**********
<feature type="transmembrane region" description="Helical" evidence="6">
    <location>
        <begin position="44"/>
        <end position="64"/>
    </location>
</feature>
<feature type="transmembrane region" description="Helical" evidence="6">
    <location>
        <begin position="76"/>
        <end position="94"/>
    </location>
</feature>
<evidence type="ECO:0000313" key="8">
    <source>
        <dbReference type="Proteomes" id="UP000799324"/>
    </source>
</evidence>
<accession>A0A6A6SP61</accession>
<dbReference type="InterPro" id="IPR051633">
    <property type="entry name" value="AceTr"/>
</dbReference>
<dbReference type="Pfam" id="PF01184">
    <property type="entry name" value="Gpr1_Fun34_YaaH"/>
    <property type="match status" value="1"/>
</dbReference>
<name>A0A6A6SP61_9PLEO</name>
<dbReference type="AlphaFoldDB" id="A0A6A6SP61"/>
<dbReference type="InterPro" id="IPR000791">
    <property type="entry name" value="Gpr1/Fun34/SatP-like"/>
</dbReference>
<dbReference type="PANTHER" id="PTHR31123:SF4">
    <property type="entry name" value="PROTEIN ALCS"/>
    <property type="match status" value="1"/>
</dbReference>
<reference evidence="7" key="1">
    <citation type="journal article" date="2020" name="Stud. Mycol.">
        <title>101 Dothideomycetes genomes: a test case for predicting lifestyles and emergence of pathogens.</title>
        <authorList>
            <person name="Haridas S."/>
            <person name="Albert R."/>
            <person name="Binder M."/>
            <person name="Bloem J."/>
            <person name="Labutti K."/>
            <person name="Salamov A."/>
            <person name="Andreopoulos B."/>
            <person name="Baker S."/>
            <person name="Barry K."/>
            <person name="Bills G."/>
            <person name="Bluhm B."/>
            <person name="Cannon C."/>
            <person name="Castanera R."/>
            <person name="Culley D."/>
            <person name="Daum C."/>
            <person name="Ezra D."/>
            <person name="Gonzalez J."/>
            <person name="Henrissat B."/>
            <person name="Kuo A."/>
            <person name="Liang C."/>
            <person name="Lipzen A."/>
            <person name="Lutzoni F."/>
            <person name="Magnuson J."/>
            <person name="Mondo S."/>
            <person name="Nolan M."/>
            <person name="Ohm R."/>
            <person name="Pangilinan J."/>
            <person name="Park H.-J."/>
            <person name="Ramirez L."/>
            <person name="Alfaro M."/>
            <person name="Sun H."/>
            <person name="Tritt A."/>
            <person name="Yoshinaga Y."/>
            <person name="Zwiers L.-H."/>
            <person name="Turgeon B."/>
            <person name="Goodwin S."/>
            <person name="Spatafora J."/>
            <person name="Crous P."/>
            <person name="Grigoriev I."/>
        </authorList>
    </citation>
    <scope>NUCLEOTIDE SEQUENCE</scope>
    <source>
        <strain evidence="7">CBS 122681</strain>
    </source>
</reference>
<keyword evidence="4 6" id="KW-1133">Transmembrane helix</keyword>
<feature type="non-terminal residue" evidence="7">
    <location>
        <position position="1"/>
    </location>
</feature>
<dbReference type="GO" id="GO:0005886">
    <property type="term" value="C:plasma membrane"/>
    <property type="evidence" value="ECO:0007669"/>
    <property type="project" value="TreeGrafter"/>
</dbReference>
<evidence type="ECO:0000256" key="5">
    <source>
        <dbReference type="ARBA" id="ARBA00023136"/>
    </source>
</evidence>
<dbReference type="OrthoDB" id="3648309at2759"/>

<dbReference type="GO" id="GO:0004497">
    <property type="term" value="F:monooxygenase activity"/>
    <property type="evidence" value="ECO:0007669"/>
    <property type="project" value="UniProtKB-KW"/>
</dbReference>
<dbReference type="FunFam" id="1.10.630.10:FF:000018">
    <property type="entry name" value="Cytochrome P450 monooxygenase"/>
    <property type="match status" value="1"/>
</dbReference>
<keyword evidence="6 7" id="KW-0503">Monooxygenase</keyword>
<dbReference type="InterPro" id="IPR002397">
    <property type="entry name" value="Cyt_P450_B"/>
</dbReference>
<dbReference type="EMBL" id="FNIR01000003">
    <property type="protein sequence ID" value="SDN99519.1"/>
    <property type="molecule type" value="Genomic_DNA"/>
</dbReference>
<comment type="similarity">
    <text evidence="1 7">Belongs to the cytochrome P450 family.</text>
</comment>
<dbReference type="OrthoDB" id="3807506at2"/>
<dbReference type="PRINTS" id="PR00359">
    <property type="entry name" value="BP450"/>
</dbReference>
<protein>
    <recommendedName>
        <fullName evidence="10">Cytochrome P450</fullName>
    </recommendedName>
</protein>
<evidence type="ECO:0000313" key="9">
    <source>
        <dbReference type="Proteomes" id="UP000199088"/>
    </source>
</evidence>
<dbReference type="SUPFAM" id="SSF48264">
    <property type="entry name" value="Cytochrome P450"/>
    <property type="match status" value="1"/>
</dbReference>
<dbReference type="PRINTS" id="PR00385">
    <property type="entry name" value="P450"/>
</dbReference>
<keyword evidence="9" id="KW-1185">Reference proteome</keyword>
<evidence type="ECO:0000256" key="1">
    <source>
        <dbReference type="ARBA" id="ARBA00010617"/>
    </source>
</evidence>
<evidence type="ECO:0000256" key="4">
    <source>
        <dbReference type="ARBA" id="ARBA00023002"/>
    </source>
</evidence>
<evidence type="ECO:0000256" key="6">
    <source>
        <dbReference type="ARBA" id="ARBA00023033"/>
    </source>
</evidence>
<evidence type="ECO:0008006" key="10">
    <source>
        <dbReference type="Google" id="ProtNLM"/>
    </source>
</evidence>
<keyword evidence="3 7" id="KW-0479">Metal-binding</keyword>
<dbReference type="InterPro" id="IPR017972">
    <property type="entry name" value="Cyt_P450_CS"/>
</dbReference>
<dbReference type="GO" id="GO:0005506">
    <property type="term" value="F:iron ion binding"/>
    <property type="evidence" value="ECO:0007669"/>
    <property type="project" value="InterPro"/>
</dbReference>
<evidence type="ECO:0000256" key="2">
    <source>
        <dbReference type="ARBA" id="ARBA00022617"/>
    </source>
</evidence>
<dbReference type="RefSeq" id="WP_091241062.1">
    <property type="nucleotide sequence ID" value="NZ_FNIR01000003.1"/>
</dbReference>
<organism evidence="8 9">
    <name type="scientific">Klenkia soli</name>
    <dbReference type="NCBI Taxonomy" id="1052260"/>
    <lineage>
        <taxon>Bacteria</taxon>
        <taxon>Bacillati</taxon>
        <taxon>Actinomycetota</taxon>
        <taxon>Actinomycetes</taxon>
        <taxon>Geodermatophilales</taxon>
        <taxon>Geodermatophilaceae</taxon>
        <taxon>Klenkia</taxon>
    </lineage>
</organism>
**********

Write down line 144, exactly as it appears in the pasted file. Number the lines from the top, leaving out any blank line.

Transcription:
<evidence type="ECO:0000256" key="1">